Every day, Israel puts between 35 and 39 F-35Is into the air

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Emerging data reveals a fascinating trend in the operation of the Israeli Air Force’s expansive F-35 fighter jet fleet. The fleet has been stepping up its game, operating at five times its usual rate from October 7 onwards. This is according to General Donald Carpenter, who is at the helm of logistics at the F-35 Joint Program Office [JPO]. He attributes this high operational level of Israel’s stealth aircraft activity to concerted international efforts. 

Photo credit: IAF

According to General Carpenter, the fleet of 39 F-35 Adir, an Israeli version of the F-35, has reached an impressive combat capability of 75 percent. Notably, the Mission Capability Index has surged to a staggering 85 percent. The past half-year has recorded a steep 565 percent increase in the monthly flying hours of these aircraft. 

Interestingly, at the commencement of the war, five of these Adir aircraft were deemed unfit for operation. However, thanks to the prompt action of Israel’s maintenance crew, four of them were promptly restored to full operational readiness. This event signified the start of a busy period on October 7, with 39 of the Adir aircraft embarking on their missions.

Photo credit: IAF

Short flights

The disclosed insights reveal that the Israeli Air Force, operating around the clock in three shifts per day, has received the green light from Lockheed Martin to carry out daily flights of between 35 to 39 Adir aircraft. This is indeed a significant achievement. 

Israel holds a distinct position within the global aircraft spare parts supply chain, conveniently accessing these components from friendly nations. As such, they are better equipped to maintain this intense flight frequency. However, according to General Carpenter, this heavy operational load could potentially lead to future maintenance setbacks. He underscores the importance of extrapolating lessons learned from Israel’s intensive stealth operations for potential utilization in the Indo-Pacific sector. 

Photo credit: USAF

Interestingly, the report identifies a stark contrast between these two operational scenarios. Israeli pilots typically undertake two to four short flights daily, with the major wear and tear influencing the aircraft’s brakes and tires. In comparison, operations in the Pacific region often entail lengthy distances, typically spanning 12 to 16 hours of flight, thus presenting a unique set of challenges.

Why is the F-35I Adir different?

Specialized systems, crafted locally in Israel, form a vital part of the F-35 Adir’s structure. These indigenous systems come into play right when the aircraft lands in Israel, introducing a unique aspect to the fighter jet. These locally-made systems include native weapons, state-of-the-art electronic warfare systems, and advanced communication systems, setting the F-35I apart from the regular F-35A.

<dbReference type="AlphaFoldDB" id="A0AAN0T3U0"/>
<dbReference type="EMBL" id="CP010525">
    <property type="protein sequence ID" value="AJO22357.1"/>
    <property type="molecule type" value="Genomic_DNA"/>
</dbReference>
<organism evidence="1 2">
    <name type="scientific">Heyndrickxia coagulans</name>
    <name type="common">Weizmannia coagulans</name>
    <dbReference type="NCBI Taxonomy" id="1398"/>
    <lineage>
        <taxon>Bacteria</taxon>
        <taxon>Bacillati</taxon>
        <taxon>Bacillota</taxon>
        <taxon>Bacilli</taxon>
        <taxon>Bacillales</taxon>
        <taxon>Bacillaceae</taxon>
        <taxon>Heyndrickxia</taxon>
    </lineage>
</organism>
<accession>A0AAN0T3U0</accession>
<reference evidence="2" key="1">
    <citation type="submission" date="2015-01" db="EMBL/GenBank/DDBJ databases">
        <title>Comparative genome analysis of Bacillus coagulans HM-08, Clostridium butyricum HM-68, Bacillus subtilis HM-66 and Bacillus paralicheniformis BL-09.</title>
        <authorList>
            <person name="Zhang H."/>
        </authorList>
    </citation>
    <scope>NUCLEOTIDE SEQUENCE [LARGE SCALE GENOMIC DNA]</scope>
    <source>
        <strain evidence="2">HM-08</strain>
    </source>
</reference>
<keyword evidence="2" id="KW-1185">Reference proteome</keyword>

Photo credit: IAF

The command, control, communications, computer, and intelligence [C4I] systems, a brainchild of Elbit Systems—a well-known Israeli defense firm, hold a prominent place in this context. This system ensures a smooth alignment of the F-35I with Israel’s prevailing military framework, offering real-time data-sharing capabilities and elevating situational awareness. 

Another remarkable, locally crafted system that makes the F-35I stand out, it’s the helmet-mounted display system. This was formulated through a collaboration between Elbit Systems and Rockwell Collins. With critical flight details projected onto the pilot’s visor, it allows pilots to retain situational awareness without the need to glance at traditional instrument panels. The system offers a virtual 360-degree panoramic view of the aircraft’s surrounding environment. 

Moving on to the electronic warfare systems, are developed by ELTA Systems, a branch of Israel Aerospace Industries. Designed to detect, pursue, and deactivate enemy radar and electronics, these systems provide the F-35I with an upper hand in electronic warfare. 

Photo credit: USAF

Besides, the F-35I comes loaded with distinctive weapon systems, developed indigenously in Israel. Precision-guided munitions like the Spice 1000 bomb and Python-5 air-to-air missiles enhance the plane’s defense capabilities. Coupled with stealth features, these weapons boost the F-35I’s prowess for precision attacks. 

Finally, let’s not forget about the additional fuel tank that forms part of the F-35I’s design, amplifying its flight range and endurance. Israel Aerospace Industries must be credited for this fundamental modification, empowering the F-35I to take on extended missions that other F-35 variants couldn’t manage.

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